It all started with a text from Captain Anthony Langes of HelpUFish Charters. At first I received a picture of multiple big striped bass followed by the simple question, “This weekend?” Unfortunately, due to previous commitments I was not able to take Captain Anthony up on his initial offer.
However, the texts and pictures just kept coming including one of an epic day that consisted of four fish over 40” for Richard Niechniedowicz and Aaron Daglow the owner of SlabZone Lures. That was it, I didn’t need any more prompting, I immediately texted Captain Anthony and we found an open date on my calendar.
If you are a Fish Sniffer regular, there is a good chance you have seen pictures of Captain Anthony’s catches: big stripers, giant sturgeon and huge sharks. His website: http://www.helpufish.net has links to his social media pages and to his popular YouTube channel which chronicles his adventures and is loaded with helpful fishing tips
A few days later, I met up with Captain Anthony at the Ninth Street Boat Ramp in Benicia for a mid morning start to our day of bullhead fishing. Captain Anthony put the throttle down and steered the boat west toward San Pablo Bay. As a youngster growing up in the East Bay, I spent many a day soaking bullheads for stripers.
Once we reached our starting spot in the mid bay, Captain Anthony methodically idled the area all the while monitoring his electronics. He carefully lined the boat up on his numbers and set the anchor. As he began rigging up our rods, I began to get nostalgic. Captain Anthony uses state of the art Cousins Tackle Rods, Avet Reels, and Fins Braided Line. The last time I fished bullheads I was using an antiquated fiberglass PacificStik, an old Penn and monofilament line.
When Captain Anthony pulled a bullhead from the bait tank, I noticed that his terminal rig was nothing like I remembered. Back in the day, I rigged my bullhead on a two hook sliding snell rig. Captain Anthony used a special needle to carefully thread the leader line (36”of 50lb monofilament) along the backside of the bait, starting just behind the head and exiting at the tail, taking care to leave the end of the threader sticking out of the entry point by the head of the bait. To the back end of the threading needle he attached the loop knot on the end of the leader and pulled it through the bullhead until the bronze double hook on the other end was lying snug up against the head of the bait. Using 25lb Fins 40G Braid for the mainline, Captain Anthony threaded on a sinker slide to which he had attached a 5oz sinker and to finish he tied the mainline to a 50lb rated snap swivel. On the snap, he clipped the leader loop and the rod was ready to fish.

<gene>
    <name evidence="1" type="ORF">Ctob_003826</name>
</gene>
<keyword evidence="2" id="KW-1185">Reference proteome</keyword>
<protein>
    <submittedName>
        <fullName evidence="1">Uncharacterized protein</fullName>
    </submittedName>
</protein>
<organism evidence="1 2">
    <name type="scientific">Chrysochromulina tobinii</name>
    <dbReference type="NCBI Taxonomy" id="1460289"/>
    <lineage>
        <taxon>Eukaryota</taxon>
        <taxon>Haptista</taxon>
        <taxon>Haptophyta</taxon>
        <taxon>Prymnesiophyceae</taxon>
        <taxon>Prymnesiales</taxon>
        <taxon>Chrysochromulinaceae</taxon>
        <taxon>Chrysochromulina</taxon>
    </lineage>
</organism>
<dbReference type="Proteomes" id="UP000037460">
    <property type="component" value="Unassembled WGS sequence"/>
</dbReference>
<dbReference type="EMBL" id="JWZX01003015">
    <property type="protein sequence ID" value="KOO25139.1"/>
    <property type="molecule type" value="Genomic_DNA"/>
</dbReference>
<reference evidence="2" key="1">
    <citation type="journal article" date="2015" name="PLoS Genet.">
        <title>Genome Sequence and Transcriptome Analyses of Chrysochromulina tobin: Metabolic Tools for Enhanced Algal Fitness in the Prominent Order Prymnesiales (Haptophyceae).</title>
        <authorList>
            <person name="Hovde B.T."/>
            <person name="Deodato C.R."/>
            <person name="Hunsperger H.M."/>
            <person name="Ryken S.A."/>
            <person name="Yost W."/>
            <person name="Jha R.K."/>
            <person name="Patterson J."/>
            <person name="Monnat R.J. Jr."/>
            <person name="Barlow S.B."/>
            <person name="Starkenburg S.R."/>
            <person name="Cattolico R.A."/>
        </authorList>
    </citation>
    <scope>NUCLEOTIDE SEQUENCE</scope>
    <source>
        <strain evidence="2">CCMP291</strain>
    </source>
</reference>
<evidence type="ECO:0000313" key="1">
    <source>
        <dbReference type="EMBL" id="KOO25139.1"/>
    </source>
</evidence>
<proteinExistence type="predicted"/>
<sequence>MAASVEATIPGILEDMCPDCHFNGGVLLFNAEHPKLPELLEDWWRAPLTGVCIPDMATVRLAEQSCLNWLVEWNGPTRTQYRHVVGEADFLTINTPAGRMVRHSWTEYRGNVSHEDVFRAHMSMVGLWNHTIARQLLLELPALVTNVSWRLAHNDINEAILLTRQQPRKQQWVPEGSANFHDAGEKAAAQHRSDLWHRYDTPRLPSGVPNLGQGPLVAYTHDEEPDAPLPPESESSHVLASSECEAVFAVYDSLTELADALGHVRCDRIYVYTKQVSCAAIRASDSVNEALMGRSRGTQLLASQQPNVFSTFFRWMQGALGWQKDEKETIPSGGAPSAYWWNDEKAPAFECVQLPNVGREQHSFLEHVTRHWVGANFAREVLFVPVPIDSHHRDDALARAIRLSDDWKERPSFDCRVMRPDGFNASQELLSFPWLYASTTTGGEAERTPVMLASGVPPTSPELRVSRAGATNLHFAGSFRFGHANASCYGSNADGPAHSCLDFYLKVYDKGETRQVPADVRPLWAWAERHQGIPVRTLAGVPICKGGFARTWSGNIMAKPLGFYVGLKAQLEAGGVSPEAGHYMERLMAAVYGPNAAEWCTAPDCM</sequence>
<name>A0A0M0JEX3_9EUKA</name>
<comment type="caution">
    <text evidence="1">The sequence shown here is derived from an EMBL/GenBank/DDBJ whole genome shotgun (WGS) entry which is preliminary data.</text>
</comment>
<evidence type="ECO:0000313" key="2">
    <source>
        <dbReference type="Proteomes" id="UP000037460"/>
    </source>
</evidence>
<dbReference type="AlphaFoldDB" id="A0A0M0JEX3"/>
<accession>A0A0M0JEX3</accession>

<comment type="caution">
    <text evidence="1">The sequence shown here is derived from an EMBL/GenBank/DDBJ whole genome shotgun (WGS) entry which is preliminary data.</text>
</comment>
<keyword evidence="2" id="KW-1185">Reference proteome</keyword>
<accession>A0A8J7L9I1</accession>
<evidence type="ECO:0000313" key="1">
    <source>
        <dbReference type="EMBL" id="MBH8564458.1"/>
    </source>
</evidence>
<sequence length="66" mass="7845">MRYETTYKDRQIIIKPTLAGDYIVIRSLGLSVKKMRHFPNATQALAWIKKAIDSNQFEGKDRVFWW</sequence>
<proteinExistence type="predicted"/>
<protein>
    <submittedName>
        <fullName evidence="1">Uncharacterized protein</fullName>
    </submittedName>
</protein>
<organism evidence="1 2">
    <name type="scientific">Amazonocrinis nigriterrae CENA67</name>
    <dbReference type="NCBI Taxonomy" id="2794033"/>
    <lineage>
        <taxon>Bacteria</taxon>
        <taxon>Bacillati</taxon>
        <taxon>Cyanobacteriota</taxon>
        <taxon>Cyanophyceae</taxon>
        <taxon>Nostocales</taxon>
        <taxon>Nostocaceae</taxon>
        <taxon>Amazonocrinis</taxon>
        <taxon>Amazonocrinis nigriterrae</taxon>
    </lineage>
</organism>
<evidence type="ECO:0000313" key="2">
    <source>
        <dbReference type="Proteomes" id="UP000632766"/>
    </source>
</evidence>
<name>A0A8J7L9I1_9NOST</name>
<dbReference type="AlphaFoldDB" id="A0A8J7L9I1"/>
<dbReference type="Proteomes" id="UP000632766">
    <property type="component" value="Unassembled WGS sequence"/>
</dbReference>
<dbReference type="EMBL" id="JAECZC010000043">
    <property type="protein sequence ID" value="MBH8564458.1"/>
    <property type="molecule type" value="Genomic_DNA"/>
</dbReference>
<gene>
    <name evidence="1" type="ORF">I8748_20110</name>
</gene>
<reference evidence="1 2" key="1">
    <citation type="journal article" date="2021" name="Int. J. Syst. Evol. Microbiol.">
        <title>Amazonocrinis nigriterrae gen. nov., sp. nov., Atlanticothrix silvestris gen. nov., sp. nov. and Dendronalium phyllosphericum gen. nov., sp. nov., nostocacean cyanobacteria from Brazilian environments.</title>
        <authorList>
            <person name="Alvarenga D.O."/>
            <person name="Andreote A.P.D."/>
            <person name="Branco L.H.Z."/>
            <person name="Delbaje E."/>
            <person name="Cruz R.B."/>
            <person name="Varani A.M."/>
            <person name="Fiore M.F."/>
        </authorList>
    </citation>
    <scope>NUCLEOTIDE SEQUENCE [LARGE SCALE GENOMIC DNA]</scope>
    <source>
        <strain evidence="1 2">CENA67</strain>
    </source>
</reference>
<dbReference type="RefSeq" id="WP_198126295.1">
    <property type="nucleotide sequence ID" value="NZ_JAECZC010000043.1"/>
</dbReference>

Bait fishing with bullheads can involve long periods of watching and waiting. And on this day, this was certainly the case. Captain Anthony warned me ahead of time that the small tidal movements were less than ideal. But as a wise fisherman once told me, “You can’t catch’em sitting on the couch”, so I opted in.
After sitting on our starting spot for a large part of the outgoing tide without any action, Captain Anthony decided to try a few other locations. Unfortunately, the story remained the same. When the tide turned, the current was minimal. Like most good anglers, Captain Anthony has a strong network of colleagues and friends on the water. On some fresh information (a big thank you to Uncle Keith), Captain Anthony opted to move to an area near the Martinez Bridge.
Now it became a race against time. With just a couple hours of sunlight and tide left, we settled in for our last stand. Again, we sat patiently waiting for a school of active fish to move through. And then it happened, our first pick up of the day. My rod began to load as the fish steadily pulled line from my reel. “Tighten the drag, reel down and set the hook,” advised Captain Anthony. Following his instructions, I found my hooked up with a nice striper. The Cousins Tackle CPX 804S made easy work of the fish and it was not long before Captain Anthony slid the net under a nice 8lb bass.
After quickly unhooking the fish, I had my bait back in the water awaiting another bite. With twilight quickly approaching, my rod surged again as a fish started moving off with my bullhead. I tightened down the drag, reeled into the fish and swept the hook home. This time I could tell the fish was a little better. Within short order keeper number two, a clean 10 pounder was in the boat. Not only was it a great way to end the day but I also learned so much about bullhead fishing that I never knew from Captain Anthony.
If you would like to book a trip with Captain Anthony, he can be reached at 707-812-1825.